Tell A Tale — Gothic Fiction
Mary By Maxine O'Brien
She held her hands over her ears to block out the deafening shriek which reverberated around the house.
What had her sister Mary done this time? She cautiously opened her bedroom door and glanced up the hallway to Mary’s room where the door was ajar.
Peering round the opening there was no sign of Mary, but a strong metallic, cloying smell was present. She entered the austere room which contained only a bed, mirror and a wardrobe, which she opened in trepidation.
She sighed with relief as only a few hangers and outfits were all that it contained.
Turning to leave, she noticed a shape reflected in the mirror next to the bed. She took a closer look and recoiled in horror. Their cat was sprawled against the wall his fur saturated in blood. His head had been severed from his body and lay a few feet away, his eyes open wide in a petrified gaze.
She screamed for her mother who raced up the stairs.
“Mum! She’s gone too far this time! Look what she’s done! She needs professional help! First the rabbit and now this”
Her mum put her head in her hands in despair. “Don’t worry June, I’ll sort it out, you go downstairs”
“But what are you going to do about her? You can’t keep protecting her, she’s dangerous!”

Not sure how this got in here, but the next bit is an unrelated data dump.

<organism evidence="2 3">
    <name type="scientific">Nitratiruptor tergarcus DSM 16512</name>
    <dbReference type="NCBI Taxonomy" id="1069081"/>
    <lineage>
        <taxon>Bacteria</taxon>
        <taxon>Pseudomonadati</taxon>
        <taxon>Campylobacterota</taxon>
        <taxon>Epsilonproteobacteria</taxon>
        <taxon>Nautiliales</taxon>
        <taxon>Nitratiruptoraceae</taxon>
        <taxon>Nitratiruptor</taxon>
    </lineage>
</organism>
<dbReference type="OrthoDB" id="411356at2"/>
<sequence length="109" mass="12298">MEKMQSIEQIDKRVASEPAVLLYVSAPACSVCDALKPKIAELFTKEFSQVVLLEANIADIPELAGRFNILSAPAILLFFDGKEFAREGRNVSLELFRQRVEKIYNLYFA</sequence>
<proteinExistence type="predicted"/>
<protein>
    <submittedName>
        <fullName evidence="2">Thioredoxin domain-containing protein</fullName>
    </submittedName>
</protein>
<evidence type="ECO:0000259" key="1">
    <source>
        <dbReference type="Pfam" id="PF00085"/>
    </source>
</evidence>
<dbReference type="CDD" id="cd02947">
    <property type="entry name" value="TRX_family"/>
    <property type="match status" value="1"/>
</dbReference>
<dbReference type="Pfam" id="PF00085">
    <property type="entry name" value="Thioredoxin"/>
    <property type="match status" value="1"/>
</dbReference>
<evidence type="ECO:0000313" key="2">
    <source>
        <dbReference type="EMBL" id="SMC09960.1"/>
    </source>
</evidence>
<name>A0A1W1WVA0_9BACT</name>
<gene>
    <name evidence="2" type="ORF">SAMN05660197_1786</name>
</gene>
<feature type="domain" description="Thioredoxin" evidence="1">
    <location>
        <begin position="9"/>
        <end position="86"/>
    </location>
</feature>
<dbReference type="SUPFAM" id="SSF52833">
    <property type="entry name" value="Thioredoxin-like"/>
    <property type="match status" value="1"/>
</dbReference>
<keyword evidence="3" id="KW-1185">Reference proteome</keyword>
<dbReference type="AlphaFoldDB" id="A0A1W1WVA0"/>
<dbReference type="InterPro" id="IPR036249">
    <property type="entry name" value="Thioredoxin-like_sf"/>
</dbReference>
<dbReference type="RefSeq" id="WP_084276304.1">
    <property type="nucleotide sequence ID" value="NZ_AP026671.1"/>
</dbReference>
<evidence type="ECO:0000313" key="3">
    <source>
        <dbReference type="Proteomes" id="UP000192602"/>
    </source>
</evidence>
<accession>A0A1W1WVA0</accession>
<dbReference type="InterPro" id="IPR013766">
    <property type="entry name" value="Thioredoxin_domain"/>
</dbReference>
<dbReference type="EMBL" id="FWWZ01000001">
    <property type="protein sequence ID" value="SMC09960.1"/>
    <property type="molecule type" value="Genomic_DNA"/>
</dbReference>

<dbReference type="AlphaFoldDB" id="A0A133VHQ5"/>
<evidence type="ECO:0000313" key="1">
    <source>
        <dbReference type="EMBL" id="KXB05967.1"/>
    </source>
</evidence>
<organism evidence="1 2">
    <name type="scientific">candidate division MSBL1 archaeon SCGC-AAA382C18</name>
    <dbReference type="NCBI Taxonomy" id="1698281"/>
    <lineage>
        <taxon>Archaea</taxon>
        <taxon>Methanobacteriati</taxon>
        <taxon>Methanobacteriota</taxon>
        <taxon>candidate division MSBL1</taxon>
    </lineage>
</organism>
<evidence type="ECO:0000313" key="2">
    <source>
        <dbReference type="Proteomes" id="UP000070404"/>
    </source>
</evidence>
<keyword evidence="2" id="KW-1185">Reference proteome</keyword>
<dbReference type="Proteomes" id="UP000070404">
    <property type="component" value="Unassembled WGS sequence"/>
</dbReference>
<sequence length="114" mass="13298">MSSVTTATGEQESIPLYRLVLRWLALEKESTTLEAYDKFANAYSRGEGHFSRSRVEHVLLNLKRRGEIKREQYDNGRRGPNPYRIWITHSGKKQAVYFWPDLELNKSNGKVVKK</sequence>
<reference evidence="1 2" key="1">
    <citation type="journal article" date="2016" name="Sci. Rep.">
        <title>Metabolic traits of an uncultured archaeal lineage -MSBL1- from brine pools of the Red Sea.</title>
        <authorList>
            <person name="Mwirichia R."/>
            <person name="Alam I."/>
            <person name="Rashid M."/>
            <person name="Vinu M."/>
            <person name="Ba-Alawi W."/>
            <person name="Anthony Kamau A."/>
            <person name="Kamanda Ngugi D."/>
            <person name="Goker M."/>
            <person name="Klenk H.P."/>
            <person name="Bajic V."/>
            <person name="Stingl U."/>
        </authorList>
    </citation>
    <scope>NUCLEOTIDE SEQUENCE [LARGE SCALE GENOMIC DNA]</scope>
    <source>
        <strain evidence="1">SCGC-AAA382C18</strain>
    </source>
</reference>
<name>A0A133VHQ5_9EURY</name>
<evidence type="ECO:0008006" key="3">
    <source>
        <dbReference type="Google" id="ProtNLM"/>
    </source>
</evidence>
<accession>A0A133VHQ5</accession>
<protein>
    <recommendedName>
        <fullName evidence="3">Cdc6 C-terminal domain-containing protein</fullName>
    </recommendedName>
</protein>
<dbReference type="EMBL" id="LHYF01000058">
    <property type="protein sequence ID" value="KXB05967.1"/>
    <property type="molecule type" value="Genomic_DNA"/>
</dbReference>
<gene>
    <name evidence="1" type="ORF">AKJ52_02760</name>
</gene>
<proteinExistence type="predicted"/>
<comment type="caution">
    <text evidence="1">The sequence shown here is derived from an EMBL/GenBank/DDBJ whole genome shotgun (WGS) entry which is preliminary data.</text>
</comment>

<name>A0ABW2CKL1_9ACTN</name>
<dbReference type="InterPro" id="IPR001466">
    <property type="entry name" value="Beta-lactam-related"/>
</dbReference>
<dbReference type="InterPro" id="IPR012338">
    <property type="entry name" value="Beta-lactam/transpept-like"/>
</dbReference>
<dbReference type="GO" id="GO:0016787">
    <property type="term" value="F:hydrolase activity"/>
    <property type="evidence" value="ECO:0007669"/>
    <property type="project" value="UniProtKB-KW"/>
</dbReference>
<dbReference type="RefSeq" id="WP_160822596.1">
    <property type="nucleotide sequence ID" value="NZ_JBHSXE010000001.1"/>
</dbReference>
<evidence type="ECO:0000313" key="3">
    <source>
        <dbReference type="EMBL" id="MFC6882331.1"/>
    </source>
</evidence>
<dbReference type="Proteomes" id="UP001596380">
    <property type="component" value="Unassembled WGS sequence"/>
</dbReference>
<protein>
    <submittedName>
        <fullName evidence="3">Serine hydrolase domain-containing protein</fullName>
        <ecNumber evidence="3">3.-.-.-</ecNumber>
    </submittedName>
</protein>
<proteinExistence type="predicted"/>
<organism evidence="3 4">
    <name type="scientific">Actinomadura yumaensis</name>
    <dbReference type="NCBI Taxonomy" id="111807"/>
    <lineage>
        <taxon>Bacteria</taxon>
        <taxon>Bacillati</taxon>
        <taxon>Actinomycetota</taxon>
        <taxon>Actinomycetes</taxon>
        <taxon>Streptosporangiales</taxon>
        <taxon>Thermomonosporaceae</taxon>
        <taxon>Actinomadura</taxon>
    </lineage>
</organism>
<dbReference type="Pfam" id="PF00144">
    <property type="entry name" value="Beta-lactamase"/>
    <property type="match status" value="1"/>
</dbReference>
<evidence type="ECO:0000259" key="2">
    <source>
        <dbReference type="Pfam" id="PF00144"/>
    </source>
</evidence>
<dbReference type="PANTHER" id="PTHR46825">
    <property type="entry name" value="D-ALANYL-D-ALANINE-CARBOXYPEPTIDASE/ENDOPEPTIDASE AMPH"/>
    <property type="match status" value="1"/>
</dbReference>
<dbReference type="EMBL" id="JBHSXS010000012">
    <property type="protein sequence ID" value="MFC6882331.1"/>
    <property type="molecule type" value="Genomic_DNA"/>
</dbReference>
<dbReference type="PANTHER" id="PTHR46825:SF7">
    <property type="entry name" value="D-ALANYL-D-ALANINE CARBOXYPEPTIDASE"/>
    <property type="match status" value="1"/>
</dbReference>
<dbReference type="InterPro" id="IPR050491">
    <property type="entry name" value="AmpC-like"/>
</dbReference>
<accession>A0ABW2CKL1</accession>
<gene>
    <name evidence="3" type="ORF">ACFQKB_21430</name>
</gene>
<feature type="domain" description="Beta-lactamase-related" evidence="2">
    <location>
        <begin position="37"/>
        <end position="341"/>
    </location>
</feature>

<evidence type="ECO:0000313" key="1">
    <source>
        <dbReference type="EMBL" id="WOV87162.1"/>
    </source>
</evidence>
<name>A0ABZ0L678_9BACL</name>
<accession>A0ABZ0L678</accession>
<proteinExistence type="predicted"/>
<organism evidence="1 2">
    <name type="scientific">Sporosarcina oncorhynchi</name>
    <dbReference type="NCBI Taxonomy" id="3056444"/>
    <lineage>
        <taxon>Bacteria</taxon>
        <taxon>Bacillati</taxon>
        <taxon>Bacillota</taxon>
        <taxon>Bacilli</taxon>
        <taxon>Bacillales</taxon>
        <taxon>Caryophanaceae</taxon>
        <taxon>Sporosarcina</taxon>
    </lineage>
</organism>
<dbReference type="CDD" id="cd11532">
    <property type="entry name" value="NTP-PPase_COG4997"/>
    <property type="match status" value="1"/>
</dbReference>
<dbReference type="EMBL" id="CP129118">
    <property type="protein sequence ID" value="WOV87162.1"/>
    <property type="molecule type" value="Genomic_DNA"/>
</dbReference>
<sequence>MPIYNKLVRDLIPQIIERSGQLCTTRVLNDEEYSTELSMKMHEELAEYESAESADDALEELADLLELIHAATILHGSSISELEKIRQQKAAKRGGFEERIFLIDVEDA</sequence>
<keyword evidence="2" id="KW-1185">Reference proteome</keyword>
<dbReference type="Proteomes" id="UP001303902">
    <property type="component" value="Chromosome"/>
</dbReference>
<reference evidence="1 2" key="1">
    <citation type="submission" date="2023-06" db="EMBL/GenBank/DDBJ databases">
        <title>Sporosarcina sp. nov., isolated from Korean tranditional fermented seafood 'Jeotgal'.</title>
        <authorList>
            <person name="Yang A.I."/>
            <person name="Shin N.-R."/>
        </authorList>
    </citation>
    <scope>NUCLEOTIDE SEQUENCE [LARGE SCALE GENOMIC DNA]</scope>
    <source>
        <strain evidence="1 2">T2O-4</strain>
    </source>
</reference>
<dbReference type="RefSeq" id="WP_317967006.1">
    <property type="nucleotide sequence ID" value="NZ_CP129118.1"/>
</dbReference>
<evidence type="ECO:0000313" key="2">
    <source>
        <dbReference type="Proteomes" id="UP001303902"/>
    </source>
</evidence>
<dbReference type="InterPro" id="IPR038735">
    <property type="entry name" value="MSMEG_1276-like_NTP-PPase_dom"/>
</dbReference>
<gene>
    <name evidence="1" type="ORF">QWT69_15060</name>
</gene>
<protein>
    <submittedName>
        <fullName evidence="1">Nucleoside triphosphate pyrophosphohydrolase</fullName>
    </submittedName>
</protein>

Her Mother pushed her gently towards the stairs and said “I told you I will deal with it”
June made a decision. Mary was obviously deranged. Who knows what she would do next? June and her mum could even be in danger. Where had she run off to now? Could she be hurting someone else?
If Mum had not addressed this by the morning she would contact their doctor herself. She couldn’t let this go on regardless of Mum’s pleas. She knew she wanted to protect Mary, but she was now out of control.
That night in bed, she heard her bedroom door creak open and knew that Mary had returned and was checking to see if she was asleep. June kept her eyes shut and her breathing even.
After a few moments of silence, June heard a muffled shout from her mother’s room. She charged down the corridor where her mother’s door lay open.
Her mother lay across the bed, a pillow over her face and blood seeping into the covers below. June cautiously pulled the pillow away, horrified to see a large kitchen knife embedded in her chest.
June fell to her knees and screamed.
The door opened but it wasn’t Mary, it was two policemen and a man she recognised.
“Thank God” she cried. “Dr Marks, Look what Marys done now! Please help me!”
The man knelt next to her and in a quiet voice told her that they were there to help but needed her to go with them to keep her safe.
As he helped her stand she realised her hands and nightie were drenched in blood.
There was no Mary.
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